TIPS FOR PREVENTING HEROIN ABUSE
Copyright © 2016
[+ Preface +]
[+ Opiates And Pain +]
[+ Economics of Addiction +]
[+ Medical Emergencies +]
[+ Three Simple Steps +]
[+ Maybe One Really Hard One +]
[+ Additional Resources +]
We live in a world of unintended consequences. Some are great. Some are bothersome. Some are horrible.
The opiate and heroin epidemic is horrible. It erupted after prescription pills became more than a means to simply reducing pain. The effects on the brain caused addiction. Easy access to them made it easier not to quit. Needing increasing amounts and going to great lengths to get them were rationalized. They were legally prescribed and filled after all. That couldn’t possibly be described as addiction.
Here we are several years later. The unintended consequences are getting uglier. The [+ number of people who are overdosing and dying +] is escalating despite the huge amount of money devoted to it.
Preventing the circumstances that can lead to abuse doesn’t require money. It requires a change in how we take our medications. How we manage them while taking them. What we do with the drugs we no longer need or use.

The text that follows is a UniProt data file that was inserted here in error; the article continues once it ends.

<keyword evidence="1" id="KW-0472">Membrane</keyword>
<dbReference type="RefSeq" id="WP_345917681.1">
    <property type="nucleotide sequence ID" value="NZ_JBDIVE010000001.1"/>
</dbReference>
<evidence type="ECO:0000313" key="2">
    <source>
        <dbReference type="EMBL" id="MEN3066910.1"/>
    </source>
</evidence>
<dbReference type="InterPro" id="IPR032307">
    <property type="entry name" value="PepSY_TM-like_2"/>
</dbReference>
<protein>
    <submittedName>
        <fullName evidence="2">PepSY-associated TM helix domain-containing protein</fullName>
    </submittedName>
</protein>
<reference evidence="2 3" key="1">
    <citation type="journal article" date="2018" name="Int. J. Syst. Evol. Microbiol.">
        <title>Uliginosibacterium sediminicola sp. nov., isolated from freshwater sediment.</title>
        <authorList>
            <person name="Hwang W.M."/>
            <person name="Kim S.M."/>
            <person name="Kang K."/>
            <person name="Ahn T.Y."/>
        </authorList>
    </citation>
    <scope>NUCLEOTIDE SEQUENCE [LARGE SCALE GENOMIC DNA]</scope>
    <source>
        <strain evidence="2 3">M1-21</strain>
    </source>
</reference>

This ebook is designed to give you the information you need to make changes on an individual basis that can be expanded to neighborhoods and communities.
Opiates are a godsend to anyone with pain. They interfere with the signals the brain gets about a broken bone, cancer, or any of a million other things that happen to us.
Opiates are so good pain can become non-existent. Lower back pain? Sprained wrist? Broken toe? Not to worry. You can probably carry on without noticing much pain.
Chronic cancer pain? There’s medication for that thankfully. Arthritis that makes walking nearly impossible? Got you covered.
Understanding the seamless move from pain killing to addiction requires a little knowledge of how the brain operates.
First the difference between opiates and opioids which are often used interchangeably now because of so much addiction. They shouldn’t be.